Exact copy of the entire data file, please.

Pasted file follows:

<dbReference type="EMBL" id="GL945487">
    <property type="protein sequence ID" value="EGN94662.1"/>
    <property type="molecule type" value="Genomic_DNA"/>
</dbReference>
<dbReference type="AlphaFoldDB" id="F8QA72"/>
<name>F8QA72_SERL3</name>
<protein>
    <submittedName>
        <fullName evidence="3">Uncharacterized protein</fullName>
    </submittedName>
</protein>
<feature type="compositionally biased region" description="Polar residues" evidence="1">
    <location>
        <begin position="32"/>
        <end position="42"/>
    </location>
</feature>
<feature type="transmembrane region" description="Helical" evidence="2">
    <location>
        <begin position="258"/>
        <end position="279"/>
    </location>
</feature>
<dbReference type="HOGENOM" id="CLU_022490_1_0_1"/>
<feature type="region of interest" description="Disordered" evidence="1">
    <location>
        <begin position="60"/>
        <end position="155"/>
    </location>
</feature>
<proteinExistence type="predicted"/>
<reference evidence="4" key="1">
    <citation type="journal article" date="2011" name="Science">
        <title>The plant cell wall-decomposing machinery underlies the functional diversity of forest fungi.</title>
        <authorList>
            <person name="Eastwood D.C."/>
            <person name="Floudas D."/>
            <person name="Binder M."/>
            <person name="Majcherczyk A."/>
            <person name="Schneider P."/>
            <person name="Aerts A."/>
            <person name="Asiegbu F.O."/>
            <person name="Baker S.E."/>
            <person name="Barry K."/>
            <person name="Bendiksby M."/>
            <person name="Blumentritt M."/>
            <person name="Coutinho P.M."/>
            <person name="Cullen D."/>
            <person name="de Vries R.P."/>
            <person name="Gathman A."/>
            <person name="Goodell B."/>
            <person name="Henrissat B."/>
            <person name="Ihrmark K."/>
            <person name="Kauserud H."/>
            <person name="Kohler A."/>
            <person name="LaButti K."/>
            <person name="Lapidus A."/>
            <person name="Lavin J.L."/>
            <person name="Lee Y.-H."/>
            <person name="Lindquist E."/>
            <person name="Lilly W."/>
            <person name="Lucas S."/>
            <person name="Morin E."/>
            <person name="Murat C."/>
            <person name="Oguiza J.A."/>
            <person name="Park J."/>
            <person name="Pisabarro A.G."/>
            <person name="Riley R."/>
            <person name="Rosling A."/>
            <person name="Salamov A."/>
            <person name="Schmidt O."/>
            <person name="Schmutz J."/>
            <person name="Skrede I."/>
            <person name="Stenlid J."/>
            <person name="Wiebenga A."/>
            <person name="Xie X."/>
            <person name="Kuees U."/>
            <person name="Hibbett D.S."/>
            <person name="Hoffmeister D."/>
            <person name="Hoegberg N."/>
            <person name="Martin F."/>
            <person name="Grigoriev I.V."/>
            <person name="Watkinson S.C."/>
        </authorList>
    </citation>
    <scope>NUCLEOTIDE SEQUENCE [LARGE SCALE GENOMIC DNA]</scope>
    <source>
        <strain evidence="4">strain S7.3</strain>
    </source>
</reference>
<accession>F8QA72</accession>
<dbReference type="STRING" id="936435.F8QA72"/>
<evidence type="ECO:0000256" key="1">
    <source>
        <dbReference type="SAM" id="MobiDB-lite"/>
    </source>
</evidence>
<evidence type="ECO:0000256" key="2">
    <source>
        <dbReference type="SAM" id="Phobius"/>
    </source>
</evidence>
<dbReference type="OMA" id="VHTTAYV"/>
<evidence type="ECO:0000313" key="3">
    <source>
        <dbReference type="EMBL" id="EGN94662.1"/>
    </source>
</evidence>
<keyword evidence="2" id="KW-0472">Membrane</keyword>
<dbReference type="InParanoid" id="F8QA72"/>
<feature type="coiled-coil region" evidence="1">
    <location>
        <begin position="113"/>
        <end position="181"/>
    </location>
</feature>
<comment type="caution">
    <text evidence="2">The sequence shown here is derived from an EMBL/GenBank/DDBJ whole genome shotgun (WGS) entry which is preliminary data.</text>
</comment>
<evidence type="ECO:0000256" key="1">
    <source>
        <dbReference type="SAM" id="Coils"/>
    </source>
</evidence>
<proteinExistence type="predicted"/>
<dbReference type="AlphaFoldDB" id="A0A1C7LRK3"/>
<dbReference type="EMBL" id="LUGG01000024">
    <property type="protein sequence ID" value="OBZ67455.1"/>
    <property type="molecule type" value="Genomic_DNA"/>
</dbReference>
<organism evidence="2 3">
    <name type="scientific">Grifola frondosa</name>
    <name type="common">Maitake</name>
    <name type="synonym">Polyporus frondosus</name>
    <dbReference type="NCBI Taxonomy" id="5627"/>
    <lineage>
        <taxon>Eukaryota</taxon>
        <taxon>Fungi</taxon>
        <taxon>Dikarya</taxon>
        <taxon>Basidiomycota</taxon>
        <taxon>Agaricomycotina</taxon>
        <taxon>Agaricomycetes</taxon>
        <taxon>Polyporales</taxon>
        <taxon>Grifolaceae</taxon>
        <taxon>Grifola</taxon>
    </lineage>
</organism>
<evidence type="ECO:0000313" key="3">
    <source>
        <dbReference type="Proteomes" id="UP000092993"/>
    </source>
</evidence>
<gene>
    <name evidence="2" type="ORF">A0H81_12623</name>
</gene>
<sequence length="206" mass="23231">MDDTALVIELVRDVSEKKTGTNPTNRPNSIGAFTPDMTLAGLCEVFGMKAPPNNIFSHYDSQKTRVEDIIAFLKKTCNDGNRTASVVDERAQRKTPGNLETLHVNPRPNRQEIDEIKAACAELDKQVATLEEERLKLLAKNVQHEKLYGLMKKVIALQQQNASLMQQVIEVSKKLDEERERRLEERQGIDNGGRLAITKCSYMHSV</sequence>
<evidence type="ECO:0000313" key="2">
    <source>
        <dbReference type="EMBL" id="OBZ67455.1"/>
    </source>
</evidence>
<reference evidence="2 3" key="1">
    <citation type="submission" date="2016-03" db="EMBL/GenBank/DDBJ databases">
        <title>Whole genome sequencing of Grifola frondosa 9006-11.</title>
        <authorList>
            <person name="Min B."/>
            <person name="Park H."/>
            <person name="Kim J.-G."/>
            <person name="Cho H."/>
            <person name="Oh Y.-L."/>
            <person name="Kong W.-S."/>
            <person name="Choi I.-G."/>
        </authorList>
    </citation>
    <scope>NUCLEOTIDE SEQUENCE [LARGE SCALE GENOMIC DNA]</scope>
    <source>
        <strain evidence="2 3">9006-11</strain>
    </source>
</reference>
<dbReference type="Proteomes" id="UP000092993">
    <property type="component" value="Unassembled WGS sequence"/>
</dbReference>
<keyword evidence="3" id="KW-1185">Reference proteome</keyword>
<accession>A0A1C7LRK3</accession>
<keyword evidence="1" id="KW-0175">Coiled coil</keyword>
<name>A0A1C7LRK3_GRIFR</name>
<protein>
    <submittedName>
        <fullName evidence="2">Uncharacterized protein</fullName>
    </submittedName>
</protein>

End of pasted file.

<dbReference type="EMBL" id="GL945487">
    <property type="protein sequence ID" value="EGN94662.1"/>
    <property type="molecule type" value="Genomic_DNA"/>
</dbReference>
<dbReference type="AlphaFoldDB" id="F8QA72"/>
<name>F8QA72_SERL3</name>
<protein>
    <submittedName>
        <fullName evidence="3">Uncharacterized protein</fullName>
    </submittedName>
</protein>
<feature type="compositionally biased region" description="Polar residues" evidence="1">
    <location>
        <begin position="32"/>
        <end position="42"/>
    </location>
</feature>
<feature type="transmembrane region" description="Helical" evidence="2">
    <location>
        <begin position="258"/>
        <end position="279"/>
    </location>
</feature>
<dbReference type="HOGENOM" id="CLU_022490_1_0_1"/>
<feature type="region of interest" description="Disordered" evidence="1">
    <location>
        <begin position="60"/>
        <end position="155"/>
    </location>
</feature>
<proteinExistence type="predicted"/>
<reference evidence="4" key="1">
    <citation type="journal article" date="2011" name="Science">
        <title>The plant cell wall-decomposing machinery underlies the functional diversity of forest fungi.</title>
        <authorList>
            <person name="Eastwood D.C."/>
            <person name="Floudas D."/>
            <person name="Binder M."/>
            <person name="Majcherczyk A."/>
            <person name="Schneider P."/>
            <person name="Aerts A."/>
            <person name="Asiegbu F.O."/>
            <person name="Baker S.E."/>
            <person name="Barry K."/>
            <person name="Bendiksby M."/>
            <person name="Blumentritt M."/>
            <person name="Coutinho P.M."/>
            <person name="Cullen D."/>
            <person name="de Vries R.P."/>
            <person name="Gathman A."/>
            <person name="Goodell B."/>
            <person name="Henrissat B."/>
            <person name="Ihrmark K."/>
            <person name="Kauserud H."/>
            <person name="Kohler A."/>
            <person name="LaButti K."/>
            <person name="Lapidus A."/>
            <person name="Lavin J.L."/>
            <person name="Lee Y.-H."/>
            <person name="Lindquist E."/>
            <person name="Lilly W."/>
            <person name="Lucas S."/>
            <person name="Morin E."/>
            <person name="Murat C."/>
            <person name="Oguiza J.A."/>
            <person name="Park J."/>
            <person name="Pisabarro A.G."/>
            <person name="Riley R."/>
            <person name="Rosling A."/>
            <person name="Salamov A."/>
            <person name="Schmidt O."/>
            <person name="Schmutz J."/>
            <person name="Skrede I."/>
            <person name="Stenlid J."/>
            <person name="Wiebenga A."/>
            <person name="Xie X."/>
            <person name="Kuees U."/>
            <person name="Hibbett D.S."/>
            <person name="Hoffmeister D."/>
            <person name="Hoegberg N."/>
            <person name="Martin F."/>
            <person name="Grigoriev I.V."/>
            <person name="Watkinson S.C."/>
        </authorList>
    </citation>
    <scope>NUCLEOTIDE SEQUENCE [LARGE SCALE GENOMIC DNA]</scope>
    <source>
        <strain evidence="4">strain S7.3</strain>
    </source>
</reference>
<accession>F8QA72</accession>
<dbReference type="STRING" id="936435.F8QA72"/>
<evidence type="ECO:0000256" key="1">
    <source>
        <dbReference type="SAM" id="MobiDB-lite"/>
    </source>
</evidence>
<evidence type="ECO:0000256" key="2">
    <source>
        <dbReference type="SAM" id="Phobius"/>
    </source>
</evidence>
<dbReference type="OMA" id="VHTTAYV"/>
<evidence type="ECO:0000313" key="3">
    <source>
        <dbReference type="EMBL" id="EGN94662.1"/>
    </source>
</evidence>
<keyword evidence="2" id="KW-0472">Membrane</keyword>
<dbReference type="InParanoid" id="F8QA72"/>
<feature type="coiled-coil region" evidence="1">
    <location>
        <begin position="113"/>
        <end position="181"/>
    </location>
</feature>
<comment type="caution">
    <text evidence="2">The sequence shown here is derived from an EMBL/GenBank/DDBJ whole genome shotgun (WGS) entry which is preliminary data.</text>
</comment>
<evidence type="ECO:0000256" key="1">
    <source>
        <dbReference type="SAM" id="Coils"/>
    </source>
</evidence>
<proteinExistence type="predicted"/>
<dbReference type="AlphaFoldDB" id="A0A1C7LRK3"/>
<dbReference type="EMBL" id="LUGG01000024">
    <property type="protein sequence ID" value="OBZ67455.1"/>
    <property type="molecule type" value="Genomic_DNA"/>
</dbReference>
<organism evidence="2 3">
    <name type="scientific">Grifola frondosa</name>
    <name type="common">Maitake</name>
    <name type="synonym">Polyporus frondosus</name>
    <dbReference type="NCBI Taxonomy" id="5627"/>
    <lineage>
        <taxon>Eukaryota</taxon>
        <taxon>Fungi</taxon>
        <taxon>Dikarya</taxon>
        <taxon>Basidiomycota</taxon>
        <taxon>Agaricomycotina</taxon>
        <taxon>Agaricomycetes</taxon>
        <taxon>Polyporales</taxon>
        <taxon>Grifolaceae</taxon>
        <taxon>Grifola</taxon>
    </lineage>
</organism>
<evidence type="ECO:0000313" key="3">
    <source>
        <dbReference type="Proteomes" id="UP000092993"/>
    </source>
</evidence>
<gene>
    <name evidence="2" type="ORF">A0H81_12623</name>
</gene>
<sequence length="206" mass="23231">MDDTALVIELVRDVSEKKTGTNPTNRPNSIGAFTPDMTLAGLCEVFGMKAPPNNIFSHYDSQKTRVEDIIAFLKKTCNDGNRTASVVDERAQRKTPGNLETLHVNPRPNRQEIDEIKAACAELDKQVATLEEERLKLLAKNVQHEKLYGLMKKVIALQQQNASLMQQVIEVSKKLDEERERRLEERQGIDNGGRLAITKCSYMHSV</sequence>
<evidence type="ECO:0000313" key="2">
    <source>
        <dbReference type="EMBL" id="OBZ67455.1"/>
    </source>
</evidence>
<reference evidence="2 3" key="1">
    <citation type="submission" date="2016-03" db="EMBL/GenBank/DDBJ databases">
        <title>Whole genome sequencing of Grifola frondosa 9006-11.</title>
        <authorList>
            <person name="Min B."/>
            <person name="Park H."/>
            <person name="Kim J.-G."/>
            <person name="Cho H."/>
            <person name="Oh Y.-L."/>
            <person name="Kong W.-S."/>
            <person name="Choi I.-G."/>
        </authorList>
    </citation>
    <scope>NUCLEOTIDE SEQUENCE [LARGE SCALE GENOMIC DNA]</scope>
    <source>
        <strain evidence="2 3">9006-11</strain>
    </source>
</reference>
<dbReference type="Proteomes" id="UP000092993">
    <property type="component" value="Unassembled WGS sequence"/>
</dbReference>
<keyword evidence="3" id="KW-1185">Reference proteome</keyword>
<accession>A0A1C7LRK3</accession>
<keyword evidence="1" id="KW-0175">Coiled coil</keyword>
<name>A0A1C7LRK3_GRIFR</name>
<protein>
    <submittedName>
        <fullName evidence="2">Uncharacterized protein</fullName>
    </submittedName>
</protein>